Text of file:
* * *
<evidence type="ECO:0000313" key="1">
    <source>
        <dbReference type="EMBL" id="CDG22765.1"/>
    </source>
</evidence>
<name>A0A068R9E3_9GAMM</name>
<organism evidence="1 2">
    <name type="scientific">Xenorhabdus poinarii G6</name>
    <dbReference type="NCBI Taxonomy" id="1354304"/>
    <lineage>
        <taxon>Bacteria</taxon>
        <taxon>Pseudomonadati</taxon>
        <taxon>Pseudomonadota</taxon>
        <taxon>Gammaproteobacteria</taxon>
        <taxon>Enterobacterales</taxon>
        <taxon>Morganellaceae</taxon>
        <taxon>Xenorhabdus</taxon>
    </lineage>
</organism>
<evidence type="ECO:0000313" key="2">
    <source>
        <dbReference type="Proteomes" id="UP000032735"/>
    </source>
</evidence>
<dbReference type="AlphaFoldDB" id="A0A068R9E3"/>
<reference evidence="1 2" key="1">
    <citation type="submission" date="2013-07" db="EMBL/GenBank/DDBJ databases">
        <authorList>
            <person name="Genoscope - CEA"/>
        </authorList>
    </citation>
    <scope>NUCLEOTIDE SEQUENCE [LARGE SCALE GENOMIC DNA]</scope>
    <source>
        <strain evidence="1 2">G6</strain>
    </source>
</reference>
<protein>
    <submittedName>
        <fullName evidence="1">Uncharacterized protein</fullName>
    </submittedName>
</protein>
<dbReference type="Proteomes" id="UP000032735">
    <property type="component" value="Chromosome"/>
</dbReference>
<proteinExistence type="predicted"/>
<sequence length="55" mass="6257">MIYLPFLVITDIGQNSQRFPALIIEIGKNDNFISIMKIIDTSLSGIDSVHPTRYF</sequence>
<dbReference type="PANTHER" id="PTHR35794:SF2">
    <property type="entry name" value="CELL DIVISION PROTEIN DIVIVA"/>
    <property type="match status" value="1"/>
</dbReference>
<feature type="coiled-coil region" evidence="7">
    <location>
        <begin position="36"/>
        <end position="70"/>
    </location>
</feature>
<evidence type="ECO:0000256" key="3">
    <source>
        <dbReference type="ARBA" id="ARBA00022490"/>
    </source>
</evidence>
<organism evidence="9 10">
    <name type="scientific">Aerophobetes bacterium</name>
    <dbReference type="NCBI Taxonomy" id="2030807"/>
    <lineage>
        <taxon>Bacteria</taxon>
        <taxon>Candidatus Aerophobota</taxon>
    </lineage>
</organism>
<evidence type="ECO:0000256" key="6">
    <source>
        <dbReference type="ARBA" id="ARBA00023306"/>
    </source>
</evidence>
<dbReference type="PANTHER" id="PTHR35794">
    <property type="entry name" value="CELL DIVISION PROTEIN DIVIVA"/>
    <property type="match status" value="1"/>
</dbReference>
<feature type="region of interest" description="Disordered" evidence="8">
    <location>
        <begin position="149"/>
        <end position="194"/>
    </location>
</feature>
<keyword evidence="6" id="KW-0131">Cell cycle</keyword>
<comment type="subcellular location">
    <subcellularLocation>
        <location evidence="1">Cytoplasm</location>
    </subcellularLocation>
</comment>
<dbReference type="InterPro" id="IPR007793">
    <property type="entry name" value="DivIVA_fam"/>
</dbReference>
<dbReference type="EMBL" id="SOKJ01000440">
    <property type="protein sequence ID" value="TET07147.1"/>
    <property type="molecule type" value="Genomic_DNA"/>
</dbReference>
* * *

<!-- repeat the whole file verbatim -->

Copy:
<evidence type="ECO:0000313" key="1">
    <source>
        <dbReference type="EMBL" id="CDG22765.1"/>
    </source>
</evidence>
<name>A0A068R9E3_9GAMM</name>
<organism evidence="1 2">
    <name type="scientific">Xenorhabdus poinarii G6</name>
    <dbReference type="NCBI Taxonomy" id="1354304"/>
    <lineage>
        <taxon>Bacteria</taxon>
        <taxon>Pseudomonadati</taxon>
        <taxon>Pseudomonadota</taxon>
        <taxon>Gammaproteobacteria</taxon>
        <taxon>Enterobacterales</taxon>
        <taxon>Morganellaceae</taxon>
        <taxon>Xenorhabdus</taxon>
    </lineage>
</organism>
<evidence type="ECO:0000313" key="2">
    <source>
        <dbReference type="Proteomes" id="UP000032735"/>
    </source>
</evidence>
<dbReference type="AlphaFoldDB" id="A0A068R9E3"/>
<reference evidence="1 2" key="1">
    <citation type="submission" date="2013-07" db="EMBL/GenBank/DDBJ databases">
        <authorList>
            <person name="Genoscope - CEA"/>
        </authorList>
    </citation>
    <scope>NUCLEOTIDE SEQUENCE [LARGE SCALE GENOMIC DNA]</scope>
    <source>
        <strain evidence="1 2">G6</strain>
    </source>
</reference>
<protein>
    <submittedName>
        <fullName evidence="1">Uncharacterized protein</fullName>
    </submittedName>
</protein>
<dbReference type="Proteomes" id="UP000032735">
    <property type="component" value="Chromosome"/>
</dbReference>
<proteinExistence type="predicted"/>
<sequence length="55" mass="6257">MIYLPFLVITDIGQNSQRFPALIIEIGKNDNFISIMKIIDTSLSGIDSVHPTRYF</sequence>
<dbReference type="PANTHER" id="PTHR35794:SF2">
    <property type="entry name" value="CELL DIVISION PROTEIN DIVIVA"/>
    <property type="match status" value="1"/>
</dbReference>
<feature type="coiled-coil region" evidence="7">
    <location>
        <begin position="36"/>
        <end position="70"/>
    </location>
</feature>
<evidence type="ECO:0000256" key="3">
    <source>
        <dbReference type="ARBA" id="ARBA00022490"/>
    </source>
</evidence>
<organism evidence="9 10">
    <name type="scientific">Aerophobetes bacterium</name>
    <dbReference type="NCBI Taxonomy" id="2030807"/>
    <lineage>
        <taxon>Bacteria</taxon>
        <taxon>Candidatus Aerophobota</taxon>
    </lineage>
</organism>
<evidence type="ECO:0000256" key="6">
    <source>
        <dbReference type="ARBA" id="ARBA00023306"/>
    </source>
</evidence>
<dbReference type="PANTHER" id="PTHR35794">
    <property type="entry name" value="CELL DIVISION PROTEIN DIVIVA"/>
    <property type="match status" value="1"/>
</dbReference>
<feature type="region of interest" description="Disordered" evidence="8">
    <location>
        <begin position="149"/>
        <end position="194"/>
    </location>
</feature>
<keyword evidence="6" id="KW-0131">Cell cycle</keyword>
<comment type="subcellular location">
    <subcellularLocation>
        <location evidence="1">Cytoplasm</location>
    </subcellularLocation>
</comment>
<dbReference type="InterPro" id="IPR007793">
    <property type="entry name" value="DivIVA_fam"/>
</dbReference>
<dbReference type="EMBL" id="SOKJ01000440">
    <property type="protein sequence ID" value="TET07147.1"/>
    <property type="molecule type" value="Genomic_DNA"/>
</dbReference>